Developers at Kai Tak runway site urge government to improve transport links as sale of new projects looms
- Nine developers who own land on the former runway site last month formed a non-profit company to lobby the government on transport
- Launch prices have been pressured after the government dropped its plan to build a monorail link at the site in 2020
Developers will face challenges in marketing new flats built on the runway site of Hong Kong’s former international airport as the area’s transport links and infrastructure remain limited, two years after the government scrapped a proposed HK$12 billion (US$1.53 billion) monorail link there, analysts say.
Nine developers who own land on the former runway site last month formed a non-profit company, Kai Tak Runway Private Development Company (KTRPD), to liaise with the government on improving the area’s accessibility. New projects are either slated for presale soon or are due for delivery as early as next year, so the matter is pressing.
“Today, the general impression is it’s inconvenient, with lots of people still unfamiliar with the new transport facilities there,” said Ricky Wong, managing director of Wheelock Properties, which is involved in a consortium that will kick off a sale at Miami Quay at the site soon.
The Miami Quay development will be the second residential project to be put on sale at the former runway. One Victoria development was launched in June 2021 and is scheduled for delivery as early as March 2023.
The non-profit company consists of Chinachem Group, China Overseas Land & Investment, Empire Group Holdings, Far East Consortium International, Henderson Land Development, K Wah International, New World Development, Sun Hung Kai Properties and Wheelock Properties.
The government sold 11 residential plots for a total HK$115.4 billion on the runway at the old airport site, before dropping the idea of building a monorail link in December 2020. The abandoned monorail plan involved linking Kowloon Bay station with the massive Kai Tak Development area, continuing on to Kwun Tong.
However, the plan was dropped after a detailed feasibility study found that it was unworkable. The government replaced it with a mix of traditional transport options, such as buses, minibuses, water taxis, travelators and walkways.
“We are also in discussions with the government to offer shuttle bus services to connect property projects to the nearest MTR station individually. This will reduce the government’s burden,” said Wheelock’s Wong, adding that the area will be transformed once all units are finished and transport links improved.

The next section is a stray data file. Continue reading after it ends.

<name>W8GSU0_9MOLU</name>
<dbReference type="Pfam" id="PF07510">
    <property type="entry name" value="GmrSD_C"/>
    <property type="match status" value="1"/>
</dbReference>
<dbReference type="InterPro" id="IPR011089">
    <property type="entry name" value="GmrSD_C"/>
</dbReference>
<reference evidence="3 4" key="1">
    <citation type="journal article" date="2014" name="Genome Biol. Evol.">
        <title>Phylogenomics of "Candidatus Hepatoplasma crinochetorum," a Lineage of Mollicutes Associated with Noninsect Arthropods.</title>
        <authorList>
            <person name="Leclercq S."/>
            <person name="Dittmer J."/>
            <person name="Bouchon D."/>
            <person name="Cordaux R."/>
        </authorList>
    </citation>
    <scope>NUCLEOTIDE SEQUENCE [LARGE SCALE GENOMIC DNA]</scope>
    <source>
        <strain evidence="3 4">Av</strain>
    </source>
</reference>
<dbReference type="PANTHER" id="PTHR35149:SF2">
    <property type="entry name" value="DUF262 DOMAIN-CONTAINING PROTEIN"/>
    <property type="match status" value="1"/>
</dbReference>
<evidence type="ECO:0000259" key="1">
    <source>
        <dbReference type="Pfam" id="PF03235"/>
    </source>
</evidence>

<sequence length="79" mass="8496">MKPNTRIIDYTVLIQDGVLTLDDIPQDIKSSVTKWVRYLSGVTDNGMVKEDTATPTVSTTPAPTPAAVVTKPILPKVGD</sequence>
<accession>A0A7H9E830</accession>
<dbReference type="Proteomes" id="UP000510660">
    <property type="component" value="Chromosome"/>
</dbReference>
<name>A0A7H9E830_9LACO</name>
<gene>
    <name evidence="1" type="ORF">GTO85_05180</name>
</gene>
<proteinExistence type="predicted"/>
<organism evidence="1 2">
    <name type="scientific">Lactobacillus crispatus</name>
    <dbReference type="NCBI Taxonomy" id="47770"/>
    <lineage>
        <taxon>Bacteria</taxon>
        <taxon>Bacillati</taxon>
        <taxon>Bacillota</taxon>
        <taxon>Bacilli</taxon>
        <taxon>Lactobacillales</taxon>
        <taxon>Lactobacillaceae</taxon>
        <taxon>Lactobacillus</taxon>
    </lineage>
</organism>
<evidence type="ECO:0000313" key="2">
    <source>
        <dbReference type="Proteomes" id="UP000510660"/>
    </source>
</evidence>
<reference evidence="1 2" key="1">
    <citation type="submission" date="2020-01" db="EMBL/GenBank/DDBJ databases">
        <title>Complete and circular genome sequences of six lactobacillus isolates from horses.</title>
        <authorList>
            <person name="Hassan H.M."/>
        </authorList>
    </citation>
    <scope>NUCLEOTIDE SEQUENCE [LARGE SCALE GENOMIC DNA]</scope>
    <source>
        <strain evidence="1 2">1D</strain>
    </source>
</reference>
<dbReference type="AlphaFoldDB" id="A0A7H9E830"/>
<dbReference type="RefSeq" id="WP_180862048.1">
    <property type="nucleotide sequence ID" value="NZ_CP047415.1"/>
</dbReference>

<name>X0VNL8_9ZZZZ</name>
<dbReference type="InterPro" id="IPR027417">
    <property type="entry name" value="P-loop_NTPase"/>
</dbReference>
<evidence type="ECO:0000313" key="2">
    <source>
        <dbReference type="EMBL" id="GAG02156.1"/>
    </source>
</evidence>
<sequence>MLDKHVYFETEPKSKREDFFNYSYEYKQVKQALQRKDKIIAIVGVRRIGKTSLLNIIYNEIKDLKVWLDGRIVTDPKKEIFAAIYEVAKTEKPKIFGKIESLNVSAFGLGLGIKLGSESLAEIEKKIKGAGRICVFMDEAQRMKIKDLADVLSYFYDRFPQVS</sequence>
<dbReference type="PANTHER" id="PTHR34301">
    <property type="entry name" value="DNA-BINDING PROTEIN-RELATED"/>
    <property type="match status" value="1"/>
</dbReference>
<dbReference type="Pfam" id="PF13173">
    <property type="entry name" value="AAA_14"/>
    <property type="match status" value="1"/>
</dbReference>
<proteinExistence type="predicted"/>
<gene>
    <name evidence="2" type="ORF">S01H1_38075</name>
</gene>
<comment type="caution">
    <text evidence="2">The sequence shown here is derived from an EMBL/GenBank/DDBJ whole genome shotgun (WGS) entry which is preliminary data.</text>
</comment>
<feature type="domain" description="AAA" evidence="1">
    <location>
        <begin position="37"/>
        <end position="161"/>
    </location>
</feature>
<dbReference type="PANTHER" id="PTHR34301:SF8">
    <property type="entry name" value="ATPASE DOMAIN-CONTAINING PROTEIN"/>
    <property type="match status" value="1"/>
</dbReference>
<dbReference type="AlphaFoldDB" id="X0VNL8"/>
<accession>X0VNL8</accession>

Connectivity is a major factor in determining the launch price of new projects as most buyers are prepared to pay a premium for a home that is convenient, said property consultants.
“The transportation facilities connecting the runway to the nearest MTR station are not the best now,” said Joseph Tsang, JLL’s Hong Kong chairman. “But the unobstructed sea view could dilute the discount.”
Tsang said new flats to be built on the former runway may price at between HK$25,000 to HK$26,000 per square foot without the monorail link, about 15 per cent down from the HK$30,000 per sq ft expected if the monorail link had been built.
Tsang noted that selling prices at the Grand Mayfair I project above Kam Sheung Road MTR station were more than 30 per cent higher than those at Novo Land, which is over 20 minutes walking distance from Siu Hong Station. The average launch prices for the Grand Mayfair were HK$17,608 per sq ft in April, while Novo Land’s were HK$13,188 per sq ft.
Knight Frank said the supply of close to 10,000 new flats over the next three years on the old runway site, coupled with deepening economic headwinds could add to pricing pressures. Meanwhile, there are still around 1,500 units currently still for sale in the wider Kai Tak area, according to Dataelements.
“Builders [at Kai Tak] are unlikely to price aggressively,” said Martin Wong, director and head of research and consultancy, Greater China, at Knight Frank.